This is something that we have been saying since April – The measures imposed do not help and are not justifiable. DNRs are one of the primary causes of excess death to the elderly and frail.

Here is a typical example of a DNR letter, we have hundreds of these supplied by individuals. If you would like to send your story, please submit it here. We are going to bring a second case for these, so the more evidence we have, the stronger the case will be.

Do-not-resuscitate orders were wrongly allocated to some care home residents during the Covid-19 pandemic, causing potentially avoidable deaths, the first phase of a review by England’s Care Quality Commission has found.

The regulator warned that some of the “inappropriate” do not attempt cardiopulmonary resuscitation (DNACPR) notices applied in the spring may still be in place and called on all care providers to check with the person concerned that they consent.

The review was prompted by concerns about the blaket application of the orders in care homes in the early part of the pandemic, amid then prevalent fears that NHS hospitals would be overwhelmed.Advertisement

The CQC received 40 submissions from the public, mostly about DNACPR orders that had been put in place without consulting with the person or their family. These included reports of all the residents of one care home being given a DNACPR notice, and of the notices routinely being applied to anyone infected with Covid.

Some people reported that they did not even know a DNACPR order had been placed on their relative until they were quite unwell.

“There is evidence of unacceptable and inappropriate DNACPRs being made at the start of the pandemic,” the interim report found, adding that the practice may have caused “potentially avoidable death”.

DNACPR decisions can be made by a consultant, GP or suitably qualified nurse and should be made in consultation with the person concerned. They are a common part of end-of-life care, not least because CPR is an invasive and traumatic medical intervention and is mostly unsuccessful, saving fewer than 10% of people outside of hospital settings. But such notices should not be issued in a blanket form, the CQC said.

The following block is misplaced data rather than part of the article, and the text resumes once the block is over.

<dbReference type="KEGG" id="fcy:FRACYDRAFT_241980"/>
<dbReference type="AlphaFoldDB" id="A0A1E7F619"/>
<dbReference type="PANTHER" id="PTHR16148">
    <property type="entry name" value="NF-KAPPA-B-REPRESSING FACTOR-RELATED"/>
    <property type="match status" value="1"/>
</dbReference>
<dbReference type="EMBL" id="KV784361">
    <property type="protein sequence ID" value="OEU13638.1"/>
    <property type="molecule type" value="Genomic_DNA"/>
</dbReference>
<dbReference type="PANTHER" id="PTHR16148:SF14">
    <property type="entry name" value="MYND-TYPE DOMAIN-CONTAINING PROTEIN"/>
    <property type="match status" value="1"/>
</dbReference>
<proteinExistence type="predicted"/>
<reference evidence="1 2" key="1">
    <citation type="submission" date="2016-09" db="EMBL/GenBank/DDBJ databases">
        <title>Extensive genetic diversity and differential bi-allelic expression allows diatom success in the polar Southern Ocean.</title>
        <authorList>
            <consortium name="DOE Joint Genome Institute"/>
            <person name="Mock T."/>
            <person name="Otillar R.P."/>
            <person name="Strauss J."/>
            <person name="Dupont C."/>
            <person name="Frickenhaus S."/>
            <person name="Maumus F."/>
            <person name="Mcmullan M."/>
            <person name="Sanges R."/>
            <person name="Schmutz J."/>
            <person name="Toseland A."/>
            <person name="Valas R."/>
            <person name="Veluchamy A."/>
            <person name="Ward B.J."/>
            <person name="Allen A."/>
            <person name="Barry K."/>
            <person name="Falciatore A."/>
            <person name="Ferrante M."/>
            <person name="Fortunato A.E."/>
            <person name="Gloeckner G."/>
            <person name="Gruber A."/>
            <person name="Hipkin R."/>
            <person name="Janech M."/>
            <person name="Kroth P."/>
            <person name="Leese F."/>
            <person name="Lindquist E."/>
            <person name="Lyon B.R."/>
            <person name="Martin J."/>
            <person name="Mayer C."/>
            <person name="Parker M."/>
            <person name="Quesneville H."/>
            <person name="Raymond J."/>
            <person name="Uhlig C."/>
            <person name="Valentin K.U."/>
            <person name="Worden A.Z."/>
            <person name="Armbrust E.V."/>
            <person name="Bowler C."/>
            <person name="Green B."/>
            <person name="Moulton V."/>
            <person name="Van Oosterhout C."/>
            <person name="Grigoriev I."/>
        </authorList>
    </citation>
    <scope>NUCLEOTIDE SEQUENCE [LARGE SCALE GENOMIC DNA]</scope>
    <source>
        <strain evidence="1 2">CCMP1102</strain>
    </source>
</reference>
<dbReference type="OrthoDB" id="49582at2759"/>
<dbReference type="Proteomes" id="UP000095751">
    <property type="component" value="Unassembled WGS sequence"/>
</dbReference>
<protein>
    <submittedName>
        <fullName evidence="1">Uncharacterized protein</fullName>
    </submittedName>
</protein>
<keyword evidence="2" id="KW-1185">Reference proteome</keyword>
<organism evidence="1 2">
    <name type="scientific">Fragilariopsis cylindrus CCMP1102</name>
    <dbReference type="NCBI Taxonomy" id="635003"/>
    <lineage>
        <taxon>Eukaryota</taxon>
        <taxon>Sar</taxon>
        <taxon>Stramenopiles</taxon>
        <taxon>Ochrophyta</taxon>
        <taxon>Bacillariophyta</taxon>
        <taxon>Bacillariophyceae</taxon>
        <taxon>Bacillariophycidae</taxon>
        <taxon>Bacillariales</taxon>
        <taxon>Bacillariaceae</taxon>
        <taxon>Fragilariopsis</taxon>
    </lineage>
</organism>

“It is unacceptable for clinical decisions – decisions which could dictate whether someone’s loved one gets the right care when they need it most – to be applied in a blanket approach to any group of people,” said Rosie Benneyworth, chief inspector of primary medical services and integrated care at the CQC.

“Sadly, in the experiences that people have generously shared with us, there is very real concern that decisions were made which not only overlooked the wishes of the people they affected, but may have been made without their knowledge or consent.”

The CQC cited reports that care providers and staff had raised concerns about GPs “putting blanket DNACPRs on care homes”.

One unidentified source told the regulator that some care homes and learning disability services had received instructions from GPs to impose a blanket DNACPR on people in their care. A few sources said there had been inappropriate GP communications to people in their own homes about advance care planning and DNACPRs.

The CQC raised the question of why the orders were wrongly applied. It said some stakeholders believed that at the start of the pandemic, GP practices may have been overwhelmed and overloaded.

It also highlighted the view that a national “protect the NHS” message was misinterpreted by clinicians applying the orders to avoid hospitals being overwhelmed.

Stakeholders also reported the impact on care staff, who felt unsupported in raising concerns about the issue. Some said care providers had challenged blanket DNACPRs but felt no one was listening. It was not clear who they should refer their concerns to and they were frustrated in their attempts to do so, the CQC said.

The findings have now prompted a wider investigation into the problem, which is due to report in early 2021.

It will examine the practice in seven NHS areas: Birmingham and Solihull, Bristol and North Somerset, Cambridge and Peterborough, Morecambe Bay, Sheffield, Greenwich, and East Surrey. It will focus on the experience of older people and people with a learning disability or autism.

Original article first appeared here